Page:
Chicago, IL—When added to traditional antiplatelet therapy, vorapaxar, an investigational thrombin receptor antagonist, reduced the risk of myocardial infarction (MI), stroke, or cardiovascular (CV) death in patients with established ischemic heart disease or atherothrombotic vascular disease. The results of the secondary prevention Thrombin-Receptor Antagonist in Secondary Prevention of Atherothrombotic Ischemic Events (TRA 2°P TIMI-50) trial were presented by lead investigator David A. Morrow, MD, MPH Associate Professor of Medicine at Harvard Medical School, and Director of the Samuel A. Levine Cardiac Unit in the Division of Cardiovascular Medicine at Brigham and Women’s Hospital, at the 2012 American College of Cardiology meeting.
The patients who took vor apaxar had significantly more bleeding events at 3 years (Table 1). Notably, vorapaxar was stopped after 2 years in patients with a history of stroke, because a higher risk of intracranial hemorrhaging (ICH) was found in patients with a history of stroke in the Thrombin Receptor Antagonist for Clinical Event Reduction in Acute Coronary Syndrome (TRACER) trial. The primary end points of CV death, MI, stroke, hospitalization for ischemia, and urgent revascularization in TRACER were not significantly reduced, but its secondary end point was significantly reduced, and it became the primary end point of TRA 2°P, a maneuver the US Food and Drug Administration calls reactive revision to a protocol.
TRA 2°P TIMI-50, a randomized, double-blind, placebo-controlled, multinational study, followed 26,449 patients for a mean of 2.5 years. Enrollees had previous MI (67%), stroke (19%), or to peripheral arterial disease (PAD; 14%). The patients were randomized to vorapaxar (2.5 mg once daily) or to placebo in addition to standard antiplatelet therapy of aspirin and a thienopyridine in a large proportion of patients.
The primary end point of MI, stroke, or CV death occurred in 9.3% of the vor apaxar group and 10.5% of the placebo group—a significant 13% reduction. A 12% reduction was achieved with vor apaxar for the composite of CV death, MI, stroke, or urgent coro - nary revascularization (11.2% with vorapaxar vs 12.4% with placebo) and a 14% reduction for CV death or MI (7.3% with vor apaxar vs 8.2% with placebo).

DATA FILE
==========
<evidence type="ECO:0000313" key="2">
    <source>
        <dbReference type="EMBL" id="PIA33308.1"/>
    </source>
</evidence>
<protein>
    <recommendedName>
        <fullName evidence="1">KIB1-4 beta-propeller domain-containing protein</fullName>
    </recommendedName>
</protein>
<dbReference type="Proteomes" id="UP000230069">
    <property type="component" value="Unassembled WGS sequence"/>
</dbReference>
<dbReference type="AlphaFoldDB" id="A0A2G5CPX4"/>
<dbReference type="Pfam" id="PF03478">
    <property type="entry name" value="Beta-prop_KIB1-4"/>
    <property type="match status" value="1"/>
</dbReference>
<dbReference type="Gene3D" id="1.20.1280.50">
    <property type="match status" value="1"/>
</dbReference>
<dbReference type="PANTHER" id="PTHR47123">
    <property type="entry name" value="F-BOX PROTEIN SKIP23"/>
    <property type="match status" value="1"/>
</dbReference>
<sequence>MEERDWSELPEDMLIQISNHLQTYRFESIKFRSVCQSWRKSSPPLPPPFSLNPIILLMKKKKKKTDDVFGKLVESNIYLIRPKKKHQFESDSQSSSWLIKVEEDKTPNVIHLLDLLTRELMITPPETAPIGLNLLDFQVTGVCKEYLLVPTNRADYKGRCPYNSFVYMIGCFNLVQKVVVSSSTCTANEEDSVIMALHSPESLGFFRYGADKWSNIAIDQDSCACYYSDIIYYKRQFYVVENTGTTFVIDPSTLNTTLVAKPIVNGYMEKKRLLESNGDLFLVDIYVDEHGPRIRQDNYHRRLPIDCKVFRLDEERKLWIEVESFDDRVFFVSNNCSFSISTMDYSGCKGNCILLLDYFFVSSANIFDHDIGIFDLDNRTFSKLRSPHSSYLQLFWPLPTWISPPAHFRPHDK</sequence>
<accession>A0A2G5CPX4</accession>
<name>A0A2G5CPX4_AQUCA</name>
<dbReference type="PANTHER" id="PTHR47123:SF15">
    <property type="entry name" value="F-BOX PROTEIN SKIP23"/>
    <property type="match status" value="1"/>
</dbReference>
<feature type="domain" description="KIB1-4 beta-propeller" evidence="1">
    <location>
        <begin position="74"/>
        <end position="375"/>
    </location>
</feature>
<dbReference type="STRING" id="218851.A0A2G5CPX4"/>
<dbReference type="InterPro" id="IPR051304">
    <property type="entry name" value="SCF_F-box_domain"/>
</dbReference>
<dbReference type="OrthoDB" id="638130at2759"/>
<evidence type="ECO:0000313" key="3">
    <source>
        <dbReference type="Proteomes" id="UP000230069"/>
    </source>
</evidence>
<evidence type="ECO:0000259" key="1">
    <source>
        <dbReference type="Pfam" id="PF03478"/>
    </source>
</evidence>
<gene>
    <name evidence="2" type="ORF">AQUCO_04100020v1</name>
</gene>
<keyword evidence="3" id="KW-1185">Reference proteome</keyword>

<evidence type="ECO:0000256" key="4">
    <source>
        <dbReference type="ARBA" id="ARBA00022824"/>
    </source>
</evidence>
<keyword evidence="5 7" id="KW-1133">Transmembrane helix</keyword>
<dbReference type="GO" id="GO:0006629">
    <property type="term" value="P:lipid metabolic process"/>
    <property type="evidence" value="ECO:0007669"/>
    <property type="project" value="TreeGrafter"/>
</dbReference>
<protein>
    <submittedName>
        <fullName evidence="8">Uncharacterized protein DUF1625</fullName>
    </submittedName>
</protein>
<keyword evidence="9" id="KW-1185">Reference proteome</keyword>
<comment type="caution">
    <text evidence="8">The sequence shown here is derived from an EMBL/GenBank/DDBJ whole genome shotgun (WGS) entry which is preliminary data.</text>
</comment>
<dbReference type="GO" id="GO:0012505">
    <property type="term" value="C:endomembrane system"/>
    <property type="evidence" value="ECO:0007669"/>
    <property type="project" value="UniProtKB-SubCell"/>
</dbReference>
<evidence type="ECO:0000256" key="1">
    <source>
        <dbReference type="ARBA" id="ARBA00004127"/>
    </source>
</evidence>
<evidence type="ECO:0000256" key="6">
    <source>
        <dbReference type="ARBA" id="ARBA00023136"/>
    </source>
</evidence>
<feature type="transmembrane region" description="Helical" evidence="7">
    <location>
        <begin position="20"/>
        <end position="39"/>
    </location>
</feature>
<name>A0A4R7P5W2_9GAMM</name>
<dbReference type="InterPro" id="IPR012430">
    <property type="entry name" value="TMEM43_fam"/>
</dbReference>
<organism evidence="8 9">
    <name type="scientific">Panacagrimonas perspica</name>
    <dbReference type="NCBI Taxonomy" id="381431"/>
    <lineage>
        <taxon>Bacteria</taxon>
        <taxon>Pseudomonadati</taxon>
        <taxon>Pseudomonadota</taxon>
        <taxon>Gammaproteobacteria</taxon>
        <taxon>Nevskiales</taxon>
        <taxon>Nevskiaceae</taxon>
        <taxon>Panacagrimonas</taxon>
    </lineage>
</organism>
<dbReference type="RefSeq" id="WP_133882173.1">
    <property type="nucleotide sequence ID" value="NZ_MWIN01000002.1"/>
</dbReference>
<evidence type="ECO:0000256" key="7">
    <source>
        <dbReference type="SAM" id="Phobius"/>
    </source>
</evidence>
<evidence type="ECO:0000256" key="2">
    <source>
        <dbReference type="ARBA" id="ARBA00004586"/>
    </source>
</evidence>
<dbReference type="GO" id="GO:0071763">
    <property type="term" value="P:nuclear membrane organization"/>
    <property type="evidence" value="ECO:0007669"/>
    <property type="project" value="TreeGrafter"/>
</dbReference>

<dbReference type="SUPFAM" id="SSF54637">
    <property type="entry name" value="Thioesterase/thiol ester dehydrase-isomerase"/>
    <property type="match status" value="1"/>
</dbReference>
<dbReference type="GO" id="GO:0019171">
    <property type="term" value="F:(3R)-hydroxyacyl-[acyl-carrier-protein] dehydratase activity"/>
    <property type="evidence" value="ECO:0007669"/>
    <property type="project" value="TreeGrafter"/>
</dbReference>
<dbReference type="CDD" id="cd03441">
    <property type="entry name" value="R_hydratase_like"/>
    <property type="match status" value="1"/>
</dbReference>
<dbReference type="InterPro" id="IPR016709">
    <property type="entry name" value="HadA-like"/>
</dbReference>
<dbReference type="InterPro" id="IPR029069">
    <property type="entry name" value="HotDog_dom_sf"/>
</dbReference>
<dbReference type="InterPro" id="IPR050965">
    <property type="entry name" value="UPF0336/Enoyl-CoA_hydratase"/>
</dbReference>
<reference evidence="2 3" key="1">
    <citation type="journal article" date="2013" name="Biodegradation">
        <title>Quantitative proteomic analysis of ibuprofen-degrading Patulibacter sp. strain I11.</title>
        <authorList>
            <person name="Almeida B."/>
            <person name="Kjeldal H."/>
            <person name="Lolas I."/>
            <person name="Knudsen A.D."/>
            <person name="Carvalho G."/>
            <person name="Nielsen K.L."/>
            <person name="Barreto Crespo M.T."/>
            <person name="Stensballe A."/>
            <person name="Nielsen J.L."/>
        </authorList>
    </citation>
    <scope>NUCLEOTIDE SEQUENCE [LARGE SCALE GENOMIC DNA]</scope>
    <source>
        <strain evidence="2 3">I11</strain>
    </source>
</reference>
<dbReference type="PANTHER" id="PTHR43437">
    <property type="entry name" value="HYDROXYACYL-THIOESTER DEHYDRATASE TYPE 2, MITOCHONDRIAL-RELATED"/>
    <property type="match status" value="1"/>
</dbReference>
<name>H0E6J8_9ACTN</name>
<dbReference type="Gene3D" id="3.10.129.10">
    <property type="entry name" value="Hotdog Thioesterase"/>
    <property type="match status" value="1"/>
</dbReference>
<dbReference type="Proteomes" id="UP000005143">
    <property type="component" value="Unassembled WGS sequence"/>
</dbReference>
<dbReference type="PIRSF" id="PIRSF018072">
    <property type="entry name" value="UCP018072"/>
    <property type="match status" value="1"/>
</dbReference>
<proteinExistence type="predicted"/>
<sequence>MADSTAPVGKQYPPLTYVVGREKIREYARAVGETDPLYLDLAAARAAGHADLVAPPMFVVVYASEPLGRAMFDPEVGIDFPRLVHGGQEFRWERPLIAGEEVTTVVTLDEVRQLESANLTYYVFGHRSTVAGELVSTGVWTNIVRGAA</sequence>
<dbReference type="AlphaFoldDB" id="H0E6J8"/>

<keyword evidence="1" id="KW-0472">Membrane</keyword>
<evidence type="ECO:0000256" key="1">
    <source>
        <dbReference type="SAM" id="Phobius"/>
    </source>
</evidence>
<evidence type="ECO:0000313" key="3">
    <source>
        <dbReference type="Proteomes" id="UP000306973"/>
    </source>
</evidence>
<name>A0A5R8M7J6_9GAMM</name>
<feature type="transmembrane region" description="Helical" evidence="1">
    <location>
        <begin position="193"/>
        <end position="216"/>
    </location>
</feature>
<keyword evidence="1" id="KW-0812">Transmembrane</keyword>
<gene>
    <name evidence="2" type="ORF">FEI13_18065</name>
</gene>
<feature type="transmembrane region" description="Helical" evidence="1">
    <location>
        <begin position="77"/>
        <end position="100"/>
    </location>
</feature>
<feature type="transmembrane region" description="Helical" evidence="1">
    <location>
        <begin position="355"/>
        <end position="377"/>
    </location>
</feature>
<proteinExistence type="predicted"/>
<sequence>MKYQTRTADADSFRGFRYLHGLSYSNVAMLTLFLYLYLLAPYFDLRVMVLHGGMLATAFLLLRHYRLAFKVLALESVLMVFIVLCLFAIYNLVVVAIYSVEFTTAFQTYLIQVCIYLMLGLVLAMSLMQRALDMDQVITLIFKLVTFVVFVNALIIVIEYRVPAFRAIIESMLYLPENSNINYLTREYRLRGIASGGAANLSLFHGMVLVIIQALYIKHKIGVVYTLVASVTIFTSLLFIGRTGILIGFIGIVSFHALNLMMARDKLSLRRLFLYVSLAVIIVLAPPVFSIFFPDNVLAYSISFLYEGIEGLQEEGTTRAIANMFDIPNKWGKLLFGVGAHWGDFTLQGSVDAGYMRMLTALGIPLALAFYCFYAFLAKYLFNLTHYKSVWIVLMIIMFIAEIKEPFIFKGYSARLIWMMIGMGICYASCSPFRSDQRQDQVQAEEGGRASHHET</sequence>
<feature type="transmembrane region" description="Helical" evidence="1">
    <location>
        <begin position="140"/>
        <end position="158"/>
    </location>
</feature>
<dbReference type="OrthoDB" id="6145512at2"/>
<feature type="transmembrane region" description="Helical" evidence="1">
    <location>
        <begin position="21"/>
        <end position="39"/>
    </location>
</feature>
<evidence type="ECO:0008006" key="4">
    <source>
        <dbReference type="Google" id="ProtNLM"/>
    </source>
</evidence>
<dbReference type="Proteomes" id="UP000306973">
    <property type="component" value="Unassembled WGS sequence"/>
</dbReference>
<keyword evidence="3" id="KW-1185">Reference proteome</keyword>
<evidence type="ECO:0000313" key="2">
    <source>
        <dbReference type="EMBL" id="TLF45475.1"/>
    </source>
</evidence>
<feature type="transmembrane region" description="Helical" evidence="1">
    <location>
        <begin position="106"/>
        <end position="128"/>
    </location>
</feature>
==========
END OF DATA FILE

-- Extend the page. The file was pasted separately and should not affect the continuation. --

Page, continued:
The risk of bleeding with vorapaxar was greater in patients with a history of stroke or transischemic attack or those who weighed <60 kg. Patients with a prior MI had a significant 20% reduction in CV death, MI, or stroke. In patients with PAD, there was a small trend for a benefit, with a 6% reduction.
A Closer Look at Bleeding, by Subgroups
In the 5746 patients with a history of stroke, the absolute increase in the Thrombolysis In Myocardial Infarction non–coronary artery bypass graft major bleeding rate was 2%, ICH was 1.5%, and fatal bleeding was 0.2%. In the 20,699 patients without a history of stroke, bleeding rates were 0.7%, 0.2%, and 0.1%, respectively.
The moderate or severe bleeding rates in the Global Utilization of Streptokinase and Tissue Plasminogen Activator for Occluded Coronary Arteries (GUSTO) trial at 3 years were higher with vorapaxar compared with placebo in patients >75 years, in those with lower weight, and in those with stroke or PAD at baseline (Table 2).
Vorapaxar is the first in a new class of investigational protease-activated receptor-1 antagonists. “This is the first study to show definitively that blocking pathways reduces the risk of suffering another cardiovascular event,” said Dr Morrow. The decrease in MI, stroke, or CV death was offset by the increase in moderate and severe bleeding, including ICH.
Careful patient selection will be necessary to balance the antithrombotic benefit of reduced events against this increased bleeding risk. The optimal patient cohort appears to be patients who were aged <75 years, those who weighed >60 kg, and those who have not had a prior stroke.